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This is the "Citation Styles" page of the "CITING SOURCES RESEARCH GUIDE" guide.
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This guide provides information on citing your sources in some of the most commonly used citation formats: APA, MLA, ASA and Chicago.
Last Updated: Apr 10, 2014 URL: http://libguides.richmond.edu/citingsources Print Guide RSS Updates

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Citation Research

  • Citation Research (ASU Libraries)
    This guide from ASU contains information on bibliometrics and tools, information, sources and tutorials used to evaluate the impact on scholar's work.
 

Quick Cite with EasyBib

Click link above for Registration

UR has a site license. Register for your free account to start creating your citations in APA, MLA or Chicago/Turabian.

EasyBib is a citation generator that includes over 50 types of sources!

Be sure to double-check your citations against the appropriate citation style guide whenever you copy them from a resource or generator, such as EasyBib.  These are tools, but they aren't perfect!

EasyBib tutorials and help

 Import your citations from EBSCO and other databases, including JSTOR, ProQuest and Gale...

Here's how for EBSCO -- this includes Academic Search and the other databases searchable through Find Articles:

  • Choose Export from your Ebsco Folder or an individual citation
  • Select Direct Export in RIS Format
  • Save the file (pay attention to where it goes)
  • Open EasyBib and login
  • Select BIBLIOGRAPHY – ALL 59 Options – Upload/Database Import (far left bottom)
  • Browse to find the file and RENAME IT with a name.txt extension
  • Choose if you want abstracts and if you want a new list or to append to an existing list
  • Select Import

Citing Sources - Getting Started

The tabs above for APA, MLA and Chicago/Turabian provide formatting examples for the most common types of print and electronic sources of information. If you need help constructing a citation for a publication type not listed, consult the appropriate style manual, a Reference librarian, or the Writing Center. The Writer's Web can help you with other stages of the writing process.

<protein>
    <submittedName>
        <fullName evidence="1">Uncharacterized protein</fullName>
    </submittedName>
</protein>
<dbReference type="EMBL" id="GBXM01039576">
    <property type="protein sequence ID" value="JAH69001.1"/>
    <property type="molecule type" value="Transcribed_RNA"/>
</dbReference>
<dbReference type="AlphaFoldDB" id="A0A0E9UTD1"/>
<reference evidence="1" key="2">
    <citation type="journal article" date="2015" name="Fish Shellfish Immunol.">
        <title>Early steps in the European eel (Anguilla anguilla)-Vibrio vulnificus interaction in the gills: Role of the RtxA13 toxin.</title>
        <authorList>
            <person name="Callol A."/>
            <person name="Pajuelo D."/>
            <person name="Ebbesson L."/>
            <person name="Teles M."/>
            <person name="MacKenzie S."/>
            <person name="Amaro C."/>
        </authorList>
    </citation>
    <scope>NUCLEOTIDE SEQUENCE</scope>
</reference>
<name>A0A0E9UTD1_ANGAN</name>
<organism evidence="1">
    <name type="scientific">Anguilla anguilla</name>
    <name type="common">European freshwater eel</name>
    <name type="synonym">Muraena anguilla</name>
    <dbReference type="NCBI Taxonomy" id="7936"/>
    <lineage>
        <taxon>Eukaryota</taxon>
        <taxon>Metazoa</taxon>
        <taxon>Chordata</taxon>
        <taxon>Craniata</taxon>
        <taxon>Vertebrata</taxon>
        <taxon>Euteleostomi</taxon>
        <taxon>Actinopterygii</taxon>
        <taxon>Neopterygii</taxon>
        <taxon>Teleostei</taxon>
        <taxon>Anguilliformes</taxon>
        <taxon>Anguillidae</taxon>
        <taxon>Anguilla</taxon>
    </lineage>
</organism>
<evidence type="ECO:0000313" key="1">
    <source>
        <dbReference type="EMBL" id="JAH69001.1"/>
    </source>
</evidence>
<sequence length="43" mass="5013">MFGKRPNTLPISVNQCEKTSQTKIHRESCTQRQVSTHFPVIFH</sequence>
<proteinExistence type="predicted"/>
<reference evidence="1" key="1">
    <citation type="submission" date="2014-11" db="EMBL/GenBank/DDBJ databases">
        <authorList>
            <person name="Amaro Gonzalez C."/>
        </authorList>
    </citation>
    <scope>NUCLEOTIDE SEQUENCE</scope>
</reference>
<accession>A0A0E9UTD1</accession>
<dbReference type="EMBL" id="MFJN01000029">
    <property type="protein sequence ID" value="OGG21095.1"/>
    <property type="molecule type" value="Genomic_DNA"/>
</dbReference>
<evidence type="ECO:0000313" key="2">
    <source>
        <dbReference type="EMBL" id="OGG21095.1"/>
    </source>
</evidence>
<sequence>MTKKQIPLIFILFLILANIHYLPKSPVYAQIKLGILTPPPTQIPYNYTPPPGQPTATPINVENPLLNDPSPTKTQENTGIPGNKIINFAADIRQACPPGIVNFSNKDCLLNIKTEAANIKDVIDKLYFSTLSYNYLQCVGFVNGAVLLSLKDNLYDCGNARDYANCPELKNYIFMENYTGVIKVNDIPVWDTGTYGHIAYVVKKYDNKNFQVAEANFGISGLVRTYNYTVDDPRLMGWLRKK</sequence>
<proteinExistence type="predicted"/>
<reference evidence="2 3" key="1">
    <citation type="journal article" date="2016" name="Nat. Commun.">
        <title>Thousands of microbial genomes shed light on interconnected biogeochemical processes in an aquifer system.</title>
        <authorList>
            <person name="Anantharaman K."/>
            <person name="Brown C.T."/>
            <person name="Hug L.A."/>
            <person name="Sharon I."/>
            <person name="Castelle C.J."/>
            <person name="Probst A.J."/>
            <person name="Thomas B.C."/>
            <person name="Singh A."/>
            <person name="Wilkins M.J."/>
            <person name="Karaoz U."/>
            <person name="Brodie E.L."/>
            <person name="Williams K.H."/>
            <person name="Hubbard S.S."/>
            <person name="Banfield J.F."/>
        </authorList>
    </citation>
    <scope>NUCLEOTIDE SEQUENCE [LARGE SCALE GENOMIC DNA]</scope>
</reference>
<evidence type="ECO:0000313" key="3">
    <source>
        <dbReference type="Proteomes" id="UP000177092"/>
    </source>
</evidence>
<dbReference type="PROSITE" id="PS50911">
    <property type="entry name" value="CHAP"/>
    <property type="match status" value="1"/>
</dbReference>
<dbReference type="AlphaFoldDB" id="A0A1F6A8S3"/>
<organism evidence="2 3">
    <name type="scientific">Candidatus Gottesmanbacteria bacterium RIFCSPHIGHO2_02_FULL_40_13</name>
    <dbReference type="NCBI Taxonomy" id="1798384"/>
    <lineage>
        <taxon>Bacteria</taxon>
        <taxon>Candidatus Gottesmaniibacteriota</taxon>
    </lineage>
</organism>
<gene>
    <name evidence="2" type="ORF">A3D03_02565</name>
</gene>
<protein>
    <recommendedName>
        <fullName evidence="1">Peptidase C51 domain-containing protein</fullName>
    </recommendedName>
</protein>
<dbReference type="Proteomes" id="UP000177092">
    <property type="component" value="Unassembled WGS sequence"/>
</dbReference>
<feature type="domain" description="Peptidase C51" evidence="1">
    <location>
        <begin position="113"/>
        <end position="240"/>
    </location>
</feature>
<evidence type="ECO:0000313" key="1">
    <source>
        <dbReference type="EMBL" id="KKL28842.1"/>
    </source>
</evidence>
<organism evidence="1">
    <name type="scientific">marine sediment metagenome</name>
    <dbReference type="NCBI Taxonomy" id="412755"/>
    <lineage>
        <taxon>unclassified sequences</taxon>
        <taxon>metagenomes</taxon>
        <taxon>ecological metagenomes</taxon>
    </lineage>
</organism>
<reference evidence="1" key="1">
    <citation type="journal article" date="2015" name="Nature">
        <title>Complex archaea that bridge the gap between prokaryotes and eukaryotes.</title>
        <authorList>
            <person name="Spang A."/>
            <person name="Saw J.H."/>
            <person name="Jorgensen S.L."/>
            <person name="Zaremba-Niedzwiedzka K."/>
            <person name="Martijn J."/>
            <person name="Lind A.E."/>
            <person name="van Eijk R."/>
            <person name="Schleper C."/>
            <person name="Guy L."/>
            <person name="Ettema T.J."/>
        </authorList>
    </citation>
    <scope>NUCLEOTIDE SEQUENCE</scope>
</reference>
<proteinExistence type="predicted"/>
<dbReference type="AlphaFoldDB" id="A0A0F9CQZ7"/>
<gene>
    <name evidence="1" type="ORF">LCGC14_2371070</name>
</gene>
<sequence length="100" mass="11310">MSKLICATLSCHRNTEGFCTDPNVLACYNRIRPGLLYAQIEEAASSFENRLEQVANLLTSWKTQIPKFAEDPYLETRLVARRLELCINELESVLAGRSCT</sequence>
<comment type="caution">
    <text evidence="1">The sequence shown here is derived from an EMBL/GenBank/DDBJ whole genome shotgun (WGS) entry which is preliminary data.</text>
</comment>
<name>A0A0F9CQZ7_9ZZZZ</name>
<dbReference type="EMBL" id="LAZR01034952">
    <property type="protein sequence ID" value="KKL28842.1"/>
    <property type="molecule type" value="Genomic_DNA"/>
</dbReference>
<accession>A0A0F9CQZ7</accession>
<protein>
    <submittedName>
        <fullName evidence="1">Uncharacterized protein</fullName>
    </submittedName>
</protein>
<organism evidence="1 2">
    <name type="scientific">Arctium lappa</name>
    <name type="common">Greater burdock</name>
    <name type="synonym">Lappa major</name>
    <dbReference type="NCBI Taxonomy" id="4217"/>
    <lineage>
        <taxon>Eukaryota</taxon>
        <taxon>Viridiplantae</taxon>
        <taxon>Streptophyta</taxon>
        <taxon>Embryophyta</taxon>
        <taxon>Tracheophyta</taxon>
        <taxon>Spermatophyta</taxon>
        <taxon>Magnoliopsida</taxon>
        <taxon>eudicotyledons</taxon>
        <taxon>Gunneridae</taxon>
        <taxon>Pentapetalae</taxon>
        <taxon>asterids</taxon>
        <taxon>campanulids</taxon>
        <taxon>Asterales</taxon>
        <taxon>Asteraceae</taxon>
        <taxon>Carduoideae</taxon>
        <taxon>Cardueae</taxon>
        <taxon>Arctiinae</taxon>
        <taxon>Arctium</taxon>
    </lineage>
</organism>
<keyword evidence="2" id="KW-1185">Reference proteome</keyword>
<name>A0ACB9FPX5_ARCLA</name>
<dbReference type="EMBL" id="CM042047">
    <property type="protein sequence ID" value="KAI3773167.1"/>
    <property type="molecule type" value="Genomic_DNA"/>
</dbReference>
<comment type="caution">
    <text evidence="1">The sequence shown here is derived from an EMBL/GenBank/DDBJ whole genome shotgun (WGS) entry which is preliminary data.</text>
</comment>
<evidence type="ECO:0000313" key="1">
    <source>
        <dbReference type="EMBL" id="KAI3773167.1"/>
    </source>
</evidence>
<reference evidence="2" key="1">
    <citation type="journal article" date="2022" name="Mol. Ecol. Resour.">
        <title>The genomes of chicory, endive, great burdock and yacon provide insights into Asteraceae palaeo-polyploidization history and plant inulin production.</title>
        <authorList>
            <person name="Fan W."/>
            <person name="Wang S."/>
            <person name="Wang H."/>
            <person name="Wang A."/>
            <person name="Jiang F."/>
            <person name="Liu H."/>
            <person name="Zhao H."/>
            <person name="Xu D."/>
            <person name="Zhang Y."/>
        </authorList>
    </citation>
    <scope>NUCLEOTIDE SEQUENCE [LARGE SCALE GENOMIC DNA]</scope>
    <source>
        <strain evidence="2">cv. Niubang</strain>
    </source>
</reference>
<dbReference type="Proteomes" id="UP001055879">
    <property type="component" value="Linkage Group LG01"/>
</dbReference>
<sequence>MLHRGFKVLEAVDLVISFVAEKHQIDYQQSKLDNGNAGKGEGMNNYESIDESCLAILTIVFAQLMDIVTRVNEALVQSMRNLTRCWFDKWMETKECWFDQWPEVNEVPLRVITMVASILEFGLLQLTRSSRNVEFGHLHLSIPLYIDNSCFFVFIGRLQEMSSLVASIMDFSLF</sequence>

Styles of Documentation

Different fields of inquiry have developed different styles, or rules, of documentation. Fields in the humanities, like literature, religion, or philosophy, tend to prefer MLA style. History and some social sciences, like education, economics, or political science, prefer Turabian or Chicago style. Other social sciences and some sciences prefer APA.

You should consult with your professor to determine which style you should use for any project. There are whole books devoted to writing and documenting research reports in each of these styles. For details, you should refer to the following publications; there are copies of all of them on Reserve at the Reference Desk at Boatwright Library. To ensure that your citations conform to current practice, you should always use the most recent edition of any style manual. Scientific writing has many different formats, depending on the discipline.

      
     

    Why Cite?

     

    Reports of research and its findings are not considered valid and legitimate unless the researcher documents the resources and methods used to conduct that research. For a scientist, this entails a detailed account of materials and methods used in the lab or the field. For the social scientist, it may mean including copies of surveys, questionnaires, observations, or other methods used to gather information. For any researcher using verbal or graphic materials, regardless of the medium--print, Internet, film, photographic, microfiche, etc., it means indicating exactly what materials were used and what information came from which source.

    The purpose of this documentation is to allow other persons interested in the subject of the research to verify information or to carry the inquiry further. Accurately and completely documenting the sources of information used in a research report or essay is therefore essential to the scholarly conversation that is the whole purpose of research.

     

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